Madonna and Jodie Foster did it. But fewer women than ever are following in their footsteps by becoming unwed mothers.
According to figures compiled by the National Center for Health Statistics, there has been a small but notable decrease in the overall birth rate among unmarried women, to 44.8 per 1,000 in 1996 from 46.9 per 1,000 in 1994. Of course, statistics are statistics, and numbers don't change the heartache when a teen-age daughter learns she is pregnant.
Dear Lois: My 14-year-old daughter is going to have a baby. This child of mine is not some tramp who sleeps around. She has a boyfriend, and while I didn't know they were having sex, I thought my daughter was responsible and not likely to get into trouble. The boy's parents are neighbors. We are all church-going people, and abortion is not even a consideration.
No one knows about this yet except the parents. What can we do to protect our daughter so she can have some kind of life ahead of her?
Dear Distraught: You failed to mention a couple of things. Will the child be adopted, or will you or the other parents raise the baby? Since you are church-goers, I am sure you can be supplied with the names of appropriate adoption agencies should she give up the child, and if that is so, then plans can be made for her to move out of your home until after the birth.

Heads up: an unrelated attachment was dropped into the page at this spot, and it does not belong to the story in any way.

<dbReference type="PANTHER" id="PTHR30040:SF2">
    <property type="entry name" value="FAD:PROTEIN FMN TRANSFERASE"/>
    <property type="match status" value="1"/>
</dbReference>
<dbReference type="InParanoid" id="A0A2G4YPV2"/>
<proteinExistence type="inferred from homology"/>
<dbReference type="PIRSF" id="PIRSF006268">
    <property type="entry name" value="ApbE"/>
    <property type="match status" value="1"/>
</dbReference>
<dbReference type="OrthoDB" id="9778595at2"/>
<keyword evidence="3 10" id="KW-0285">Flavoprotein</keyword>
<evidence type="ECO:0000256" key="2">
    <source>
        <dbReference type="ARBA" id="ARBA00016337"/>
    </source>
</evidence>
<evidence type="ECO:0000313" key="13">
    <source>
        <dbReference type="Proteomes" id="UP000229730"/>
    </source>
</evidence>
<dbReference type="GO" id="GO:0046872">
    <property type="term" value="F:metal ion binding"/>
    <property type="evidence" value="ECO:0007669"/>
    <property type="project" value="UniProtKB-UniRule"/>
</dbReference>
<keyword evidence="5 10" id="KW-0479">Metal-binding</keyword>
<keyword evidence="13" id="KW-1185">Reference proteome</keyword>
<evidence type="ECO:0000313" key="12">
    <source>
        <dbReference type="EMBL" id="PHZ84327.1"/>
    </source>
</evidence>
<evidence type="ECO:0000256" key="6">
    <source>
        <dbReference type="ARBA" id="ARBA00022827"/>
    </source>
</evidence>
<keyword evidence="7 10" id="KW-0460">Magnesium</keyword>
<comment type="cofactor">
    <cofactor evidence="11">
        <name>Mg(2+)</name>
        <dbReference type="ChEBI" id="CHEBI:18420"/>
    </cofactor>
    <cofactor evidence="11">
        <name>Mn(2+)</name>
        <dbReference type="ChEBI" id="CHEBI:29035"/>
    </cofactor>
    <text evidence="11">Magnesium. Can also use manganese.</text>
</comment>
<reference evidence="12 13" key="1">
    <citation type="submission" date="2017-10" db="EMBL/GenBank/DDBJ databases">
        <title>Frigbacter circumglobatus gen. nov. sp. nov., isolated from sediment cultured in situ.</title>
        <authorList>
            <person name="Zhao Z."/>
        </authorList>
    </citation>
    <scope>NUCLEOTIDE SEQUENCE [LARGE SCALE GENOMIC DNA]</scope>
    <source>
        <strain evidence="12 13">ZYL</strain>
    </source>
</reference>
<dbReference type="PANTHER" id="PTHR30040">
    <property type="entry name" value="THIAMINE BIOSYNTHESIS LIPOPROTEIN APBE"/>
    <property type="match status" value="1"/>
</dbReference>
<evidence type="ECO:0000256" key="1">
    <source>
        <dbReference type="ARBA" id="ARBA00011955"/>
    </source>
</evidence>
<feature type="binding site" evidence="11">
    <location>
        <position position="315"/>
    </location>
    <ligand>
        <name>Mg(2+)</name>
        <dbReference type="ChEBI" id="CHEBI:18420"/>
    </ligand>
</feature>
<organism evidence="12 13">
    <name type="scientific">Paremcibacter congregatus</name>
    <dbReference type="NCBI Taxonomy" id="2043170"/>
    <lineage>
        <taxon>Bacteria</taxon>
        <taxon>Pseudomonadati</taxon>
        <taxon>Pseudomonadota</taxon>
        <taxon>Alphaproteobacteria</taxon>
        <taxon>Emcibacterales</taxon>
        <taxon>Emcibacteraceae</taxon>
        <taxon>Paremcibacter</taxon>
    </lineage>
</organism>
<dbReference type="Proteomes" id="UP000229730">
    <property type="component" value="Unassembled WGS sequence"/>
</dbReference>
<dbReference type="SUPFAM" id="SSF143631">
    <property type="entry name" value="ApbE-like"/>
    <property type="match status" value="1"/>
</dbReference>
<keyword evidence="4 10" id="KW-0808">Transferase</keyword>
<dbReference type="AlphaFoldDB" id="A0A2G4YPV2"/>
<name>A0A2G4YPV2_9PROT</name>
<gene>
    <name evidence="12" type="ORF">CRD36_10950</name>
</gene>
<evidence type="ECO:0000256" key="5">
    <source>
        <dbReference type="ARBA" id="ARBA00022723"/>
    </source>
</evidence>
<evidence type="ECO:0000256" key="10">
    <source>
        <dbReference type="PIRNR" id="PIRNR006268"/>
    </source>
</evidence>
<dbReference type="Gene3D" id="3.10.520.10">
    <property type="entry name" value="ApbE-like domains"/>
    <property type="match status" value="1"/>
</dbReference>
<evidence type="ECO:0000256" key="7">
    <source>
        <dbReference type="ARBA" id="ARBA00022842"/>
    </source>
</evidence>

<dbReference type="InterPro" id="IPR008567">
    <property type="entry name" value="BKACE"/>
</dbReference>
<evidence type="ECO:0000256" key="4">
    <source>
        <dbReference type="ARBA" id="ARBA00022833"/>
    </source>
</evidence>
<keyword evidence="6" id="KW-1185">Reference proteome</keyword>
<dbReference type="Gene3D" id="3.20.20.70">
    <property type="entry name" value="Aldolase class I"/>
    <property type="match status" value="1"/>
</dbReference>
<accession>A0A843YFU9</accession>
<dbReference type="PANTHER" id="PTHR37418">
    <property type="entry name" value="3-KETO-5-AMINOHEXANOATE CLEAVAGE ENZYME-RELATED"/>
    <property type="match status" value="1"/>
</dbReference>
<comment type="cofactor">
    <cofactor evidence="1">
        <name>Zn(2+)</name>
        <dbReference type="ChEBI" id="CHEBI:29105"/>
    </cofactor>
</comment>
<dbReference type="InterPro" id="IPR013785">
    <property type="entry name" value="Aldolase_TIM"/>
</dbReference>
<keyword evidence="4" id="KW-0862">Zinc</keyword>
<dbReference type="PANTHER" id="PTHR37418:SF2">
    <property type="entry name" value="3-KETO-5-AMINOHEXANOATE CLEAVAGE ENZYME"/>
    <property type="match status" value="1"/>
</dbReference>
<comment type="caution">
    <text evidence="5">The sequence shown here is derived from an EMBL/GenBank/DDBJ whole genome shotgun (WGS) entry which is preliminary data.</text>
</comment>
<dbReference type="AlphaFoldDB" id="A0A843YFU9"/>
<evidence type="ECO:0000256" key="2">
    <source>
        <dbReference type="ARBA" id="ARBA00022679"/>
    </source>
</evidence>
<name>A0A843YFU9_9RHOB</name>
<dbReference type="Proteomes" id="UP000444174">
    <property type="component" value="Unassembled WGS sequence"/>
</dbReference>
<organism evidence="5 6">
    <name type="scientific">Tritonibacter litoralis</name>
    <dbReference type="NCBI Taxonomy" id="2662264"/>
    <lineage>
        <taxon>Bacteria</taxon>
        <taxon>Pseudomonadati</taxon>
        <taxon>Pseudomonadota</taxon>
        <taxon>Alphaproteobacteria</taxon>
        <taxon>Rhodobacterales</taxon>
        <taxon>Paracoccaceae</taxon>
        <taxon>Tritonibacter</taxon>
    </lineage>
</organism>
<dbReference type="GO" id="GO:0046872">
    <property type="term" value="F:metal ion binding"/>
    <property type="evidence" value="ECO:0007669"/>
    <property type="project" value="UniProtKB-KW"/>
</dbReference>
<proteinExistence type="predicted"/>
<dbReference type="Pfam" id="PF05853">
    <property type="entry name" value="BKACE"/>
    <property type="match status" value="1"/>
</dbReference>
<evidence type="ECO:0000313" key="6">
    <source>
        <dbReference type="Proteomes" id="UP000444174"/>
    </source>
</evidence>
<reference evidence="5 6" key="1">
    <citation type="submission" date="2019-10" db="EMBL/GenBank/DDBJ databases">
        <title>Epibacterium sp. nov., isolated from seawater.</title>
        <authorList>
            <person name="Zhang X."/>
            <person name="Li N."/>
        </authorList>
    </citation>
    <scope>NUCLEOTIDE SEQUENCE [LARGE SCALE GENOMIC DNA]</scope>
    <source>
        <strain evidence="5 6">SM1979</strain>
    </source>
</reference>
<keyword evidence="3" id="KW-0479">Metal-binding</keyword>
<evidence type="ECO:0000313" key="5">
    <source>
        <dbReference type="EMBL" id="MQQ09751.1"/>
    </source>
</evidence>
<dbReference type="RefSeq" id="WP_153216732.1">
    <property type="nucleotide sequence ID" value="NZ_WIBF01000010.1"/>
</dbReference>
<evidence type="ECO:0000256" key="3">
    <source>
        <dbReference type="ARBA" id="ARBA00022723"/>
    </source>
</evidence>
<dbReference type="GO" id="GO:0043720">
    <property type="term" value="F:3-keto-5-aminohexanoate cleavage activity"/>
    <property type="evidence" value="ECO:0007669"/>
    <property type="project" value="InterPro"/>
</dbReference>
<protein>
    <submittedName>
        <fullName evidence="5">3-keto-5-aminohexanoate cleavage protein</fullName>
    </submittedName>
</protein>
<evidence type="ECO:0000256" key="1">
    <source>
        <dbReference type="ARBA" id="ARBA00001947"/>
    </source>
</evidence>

If she plans to raise the child in your home, then you have to decide together how she will continue her education, handle increased responsibilities and what her relationship with the child's father and his family will be.
These are overwhelming decisions and will require some outside expert advice, because a teen pregnancy is not something you expected or are equipped to handle. Just try to take life one step at a time.
Consult your church for an appropriate counselor or telephone your local Family Service Association. The next months will be difficult for you, so make sure you have experts to give you the kind of emotional support you will need.
Dear Lois: Help! I have been married for a year and four months to a wonderful man. I have two teenagers (boy 15 and girl 14) who came to live with me after spending eight years with their dad. This should be a very happy time, but I think the kids resent Paul. Please give me some advice.
Dear Robin: After eight years of being "Daddy's kids," it's hard for your children to come into a home where they are not the natural children of the man in the house. Your children also are at difficult ages in terms of changing their lives and accommodating their needs to a parental plan. I'd suggest that Paul try to get to know each child as an individual (does either child have a particular interest?) even if it's only a trip to the hardware store.
You don't mention Paul's life before you; does he have children, too? My recommendation is that you move slowly, however, in becoming a traditional family of four. Your children need to feel comfortable not only with Paul but with you as a full-time, live-in mom. Best luck to all of you.